Friday, August 9, 2013

On Game-Breaking and Powergaming

This is a post about powergaming, except, it isn't.  Not really.  I'll ramble all over the place, so just bear with me.

I've devoted a lot of word count to my love of Unknown Armies.  My occult horror gaming background informs much of what I do gaming-wise — I try to make my fantasy wizards at least a little off-kilter, for example.  I try to keep this picture in mind when I contemplate fantasy wizards.  In my current 4e game, the gnome wizard was given a temptation in the form of a sexy vampire wizard woman with forbidden knowledge.  (He took the bait, and is now a vampire diabolist himself.)  The other wizards encountered in the game tend to be weird and buried in their own pet projects.

Don't worry, I'm getting to it.

I don't have a head for powergaming.  I have a head for numbers and figures, sure, but I usually would rather make a broader character.  In our recently-ended Deadlands game, I could have made Father Seward a straight-up gunslinger with a 5d12 shootin', but I wanted him to have a bit more happening, so I also made him a holy man and theologian with a troubled past.  In classic World of Darkness, I typically couldn't conceive of making a character without at least a dot of Etiquette, for example.

Basically, I tend towards a well-rounded character.  Jack of all trades, master of none, and all that.

One of my powergaming triumphs?  The guy who ran Deadlands is running a Changeling: the Lost game.  I just made a character who is amazing at chemistry — assuming he has access to his library, he rolls twelve dice with the 9-Again quality.  He tried to physically resist someone else at the first game session and failed miserably.  Not typically how people min-max their characters.

Of course, that's not really the focus of this blog post.

What I really want to talk about is the game-breaking sort of powergaming.  You tend not to find it in horror gaming — even if you max out your rifle skill at 99%, Cthulhu still eats 1d6 investigators per round.

This sort of min-maxing never really bothered me.  Real people do it all the time — if you're a Nobel-winning astrophysicist, you're probably not also a UFC champion, and if you're an Olympic-award winning boxer, you're probably not also a famed actor.  (Not to say that these things are impossible, just that they're rare).  If you make a combat character, he probably has some notable flaws, like an inability to negotiate through social situations or a weak will.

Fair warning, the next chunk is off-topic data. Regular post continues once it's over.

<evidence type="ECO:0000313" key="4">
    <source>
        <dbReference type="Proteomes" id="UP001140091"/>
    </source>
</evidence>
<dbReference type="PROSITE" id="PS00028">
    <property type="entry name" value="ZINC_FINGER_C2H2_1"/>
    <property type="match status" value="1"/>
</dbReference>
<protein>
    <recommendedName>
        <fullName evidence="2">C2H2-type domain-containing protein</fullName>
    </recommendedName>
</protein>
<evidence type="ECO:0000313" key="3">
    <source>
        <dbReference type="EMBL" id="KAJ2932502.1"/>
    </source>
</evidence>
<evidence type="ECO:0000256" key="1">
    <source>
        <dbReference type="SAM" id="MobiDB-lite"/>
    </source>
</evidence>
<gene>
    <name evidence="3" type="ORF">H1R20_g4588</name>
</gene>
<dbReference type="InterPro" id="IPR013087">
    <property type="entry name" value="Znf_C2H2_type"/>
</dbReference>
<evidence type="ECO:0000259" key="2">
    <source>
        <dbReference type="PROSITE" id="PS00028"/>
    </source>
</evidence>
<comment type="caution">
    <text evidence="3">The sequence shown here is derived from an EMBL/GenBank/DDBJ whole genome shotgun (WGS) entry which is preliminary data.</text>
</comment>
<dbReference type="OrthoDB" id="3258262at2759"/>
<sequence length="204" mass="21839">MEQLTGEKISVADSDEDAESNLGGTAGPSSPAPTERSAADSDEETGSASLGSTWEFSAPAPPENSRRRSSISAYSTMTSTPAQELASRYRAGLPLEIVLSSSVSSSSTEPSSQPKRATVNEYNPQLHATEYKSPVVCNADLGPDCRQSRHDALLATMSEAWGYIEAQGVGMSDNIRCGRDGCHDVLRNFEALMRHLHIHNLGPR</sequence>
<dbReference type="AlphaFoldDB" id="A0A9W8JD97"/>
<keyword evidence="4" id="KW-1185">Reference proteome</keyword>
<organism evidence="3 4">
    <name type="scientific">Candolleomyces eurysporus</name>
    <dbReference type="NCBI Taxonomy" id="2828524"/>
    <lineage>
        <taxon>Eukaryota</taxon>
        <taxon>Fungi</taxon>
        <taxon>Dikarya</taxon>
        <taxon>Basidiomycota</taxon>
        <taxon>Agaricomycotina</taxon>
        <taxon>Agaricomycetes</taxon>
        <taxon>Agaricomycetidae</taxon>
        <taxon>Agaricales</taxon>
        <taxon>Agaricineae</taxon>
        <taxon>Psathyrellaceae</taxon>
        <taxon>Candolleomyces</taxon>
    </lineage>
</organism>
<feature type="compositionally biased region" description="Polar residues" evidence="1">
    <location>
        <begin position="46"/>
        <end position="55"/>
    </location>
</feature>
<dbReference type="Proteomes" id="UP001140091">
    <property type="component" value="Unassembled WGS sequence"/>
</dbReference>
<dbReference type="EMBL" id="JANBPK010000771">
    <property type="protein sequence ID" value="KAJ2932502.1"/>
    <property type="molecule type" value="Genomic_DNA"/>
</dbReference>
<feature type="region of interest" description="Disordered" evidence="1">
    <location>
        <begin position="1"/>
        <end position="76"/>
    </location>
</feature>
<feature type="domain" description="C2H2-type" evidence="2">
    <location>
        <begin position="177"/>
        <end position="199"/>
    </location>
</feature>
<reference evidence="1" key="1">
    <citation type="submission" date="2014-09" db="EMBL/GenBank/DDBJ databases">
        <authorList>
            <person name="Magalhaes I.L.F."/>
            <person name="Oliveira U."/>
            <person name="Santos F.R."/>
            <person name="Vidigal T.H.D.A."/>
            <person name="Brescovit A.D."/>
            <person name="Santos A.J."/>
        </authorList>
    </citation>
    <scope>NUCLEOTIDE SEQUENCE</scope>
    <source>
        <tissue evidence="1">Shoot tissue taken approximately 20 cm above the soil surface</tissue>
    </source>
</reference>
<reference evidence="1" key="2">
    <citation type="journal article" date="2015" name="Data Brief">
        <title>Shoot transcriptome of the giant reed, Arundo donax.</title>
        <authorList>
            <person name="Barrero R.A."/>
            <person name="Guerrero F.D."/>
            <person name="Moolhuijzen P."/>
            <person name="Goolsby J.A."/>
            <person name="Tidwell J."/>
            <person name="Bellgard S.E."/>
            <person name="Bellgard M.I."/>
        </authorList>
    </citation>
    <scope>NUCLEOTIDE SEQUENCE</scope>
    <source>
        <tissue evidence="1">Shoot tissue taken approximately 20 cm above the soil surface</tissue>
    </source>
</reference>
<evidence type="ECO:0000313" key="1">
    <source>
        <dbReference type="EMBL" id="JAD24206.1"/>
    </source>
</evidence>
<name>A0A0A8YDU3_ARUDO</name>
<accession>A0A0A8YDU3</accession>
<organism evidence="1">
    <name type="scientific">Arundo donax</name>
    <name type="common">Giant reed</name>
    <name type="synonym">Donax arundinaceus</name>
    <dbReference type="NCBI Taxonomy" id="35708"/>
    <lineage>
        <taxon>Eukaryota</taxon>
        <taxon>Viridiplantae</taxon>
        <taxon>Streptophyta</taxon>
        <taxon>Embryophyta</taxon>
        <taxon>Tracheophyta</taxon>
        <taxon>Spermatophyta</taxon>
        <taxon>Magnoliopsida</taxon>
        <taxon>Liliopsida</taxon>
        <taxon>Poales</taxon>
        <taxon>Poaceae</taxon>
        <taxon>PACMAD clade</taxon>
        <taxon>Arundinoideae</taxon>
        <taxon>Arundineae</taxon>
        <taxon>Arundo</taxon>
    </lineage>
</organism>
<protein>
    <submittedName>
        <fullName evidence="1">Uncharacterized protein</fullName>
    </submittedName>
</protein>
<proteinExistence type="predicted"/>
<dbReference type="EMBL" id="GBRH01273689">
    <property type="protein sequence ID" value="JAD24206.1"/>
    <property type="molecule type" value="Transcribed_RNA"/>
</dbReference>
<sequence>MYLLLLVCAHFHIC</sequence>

Game-breaking, though, is a different story.  Since it doesn't really happen in horror gaming, one typically finds it in games such as D&D.  Various people have attempted to create game-breaking characters, frequently in D&D 3.x, that exploit poorly-written or poorly-considered rules to make characters of preternatural power.

Of course, since the heights of power typically rely on magical abilities, this means that it is typically magicians performing these feats.

In my mind, that is what magic-users do.  Player character magic-users decided to throw away a life of quiet experimentation to use their talents for profit, but the majority of wizards and sorcerers in the world are probably idiosyncratic research scientists, spending decades to unlock the properties of the philosopher's stone, or some similar eldritch discovery.

Do you remember the Zodiac wizards in Isle of the Unknown, each of whom is perfectly aspected to a sign of the Zodiac?  What about the mosaic magician in that same book, who bound his mind and spirit into the mosaic in an old temple?  What about Louhi from Vampire: the Masquerade, who has spent centuries engaged in a ritual to blot out the Sun?  What about every gutter magician in Unknown Armies, trying to turn his life into an allegory for some grand occult design?

I imagine that magic-users do that sort of thing all the time.  With that in mind, game-breaking characters seem pretty natural.  It's an intriguing thought exercise to consider what makes them tick: why would you engage in a particular avenue of research to the exclusion of all others.  Consider the following: